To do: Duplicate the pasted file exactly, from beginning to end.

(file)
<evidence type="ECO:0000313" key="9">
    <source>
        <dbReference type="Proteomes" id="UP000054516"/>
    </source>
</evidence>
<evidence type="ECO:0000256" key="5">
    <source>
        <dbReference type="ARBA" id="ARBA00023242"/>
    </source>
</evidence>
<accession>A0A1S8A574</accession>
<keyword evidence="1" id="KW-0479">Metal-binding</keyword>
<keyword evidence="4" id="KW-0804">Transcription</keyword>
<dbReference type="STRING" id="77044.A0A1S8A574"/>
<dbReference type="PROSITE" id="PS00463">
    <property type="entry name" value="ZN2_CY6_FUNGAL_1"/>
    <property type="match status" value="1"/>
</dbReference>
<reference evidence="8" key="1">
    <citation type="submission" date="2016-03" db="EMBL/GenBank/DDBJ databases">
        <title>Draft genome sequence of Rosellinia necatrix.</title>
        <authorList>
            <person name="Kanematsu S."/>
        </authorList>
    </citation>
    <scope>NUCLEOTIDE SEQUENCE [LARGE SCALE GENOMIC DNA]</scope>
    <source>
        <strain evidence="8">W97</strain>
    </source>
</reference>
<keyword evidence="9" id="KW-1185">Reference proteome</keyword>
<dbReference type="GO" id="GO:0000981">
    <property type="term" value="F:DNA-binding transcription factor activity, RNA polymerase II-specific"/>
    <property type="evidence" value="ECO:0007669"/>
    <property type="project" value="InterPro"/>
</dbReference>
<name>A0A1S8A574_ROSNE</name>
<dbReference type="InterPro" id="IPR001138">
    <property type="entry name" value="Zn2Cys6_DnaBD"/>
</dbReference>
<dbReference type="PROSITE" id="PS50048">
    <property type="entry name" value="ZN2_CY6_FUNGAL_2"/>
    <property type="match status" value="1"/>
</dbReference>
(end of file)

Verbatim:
<evidence type="ECO:0000313" key="9">
    <source>
        <dbReference type="Proteomes" id="UP000054516"/>
    </source>
</evidence>
<evidence type="ECO:0000256" key="5">
    <source>
        <dbReference type="ARBA" id="ARBA00023242"/>
    </source>
</evidence>
<accession>A0A1S8A574</accession>
<keyword evidence="1" id="KW-0479">Metal-binding</keyword>
<keyword evidence="4" id="KW-0804">Transcription</keyword>
<dbReference type="STRING" id="77044.A0A1S8A574"/>
<dbReference type="PROSITE" id="PS00463">
    <property type="entry name" value="ZN2_CY6_FUNGAL_1"/>
    <property type="match status" value="1"/>
</dbReference>
<reference evidence="8" key="1">
    <citation type="submission" date="2016-03" db="EMBL/GenBank/DDBJ databases">
        <title>Draft genome sequence of Rosellinia necatrix.</title>
        <authorList>
            <person name="Kanematsu S."/>
        </authorList>
    </citation>
    <scope>NUCLEOTIDE SEQUENCE [LARGE SCALE GENOMIC DNA]</scope>
    <source>
        <strain evidence="8">W97</strain>
    </source>
</reference>
<keyword evidence="9" id="KW-1185">Reference proteome</keyword>
<dbReference type="GO" id="GO:0000981">
    <property type="term" value="F:DNA-binding transcription factor activity, RNA polymerase II-specific"/>
    <property type="evidence" value="ECO:0007669"/>
    <property type="project" value="InterPro"/>
</dbReference>
<name>A0A1S8A574_ROSNE</name>
<dbReference type="InterPro" id="IPR001138">
    <property type="entry name" value="Zn2Cys6_DnaBD"/>
</dbReference>
<dbReference type="PROSITE" id="PS50048">
    <property type="entry name" value="ZN2_CY6_FUNGAL_2"/>
    <property type="match status" value="1"/>
</dbReference>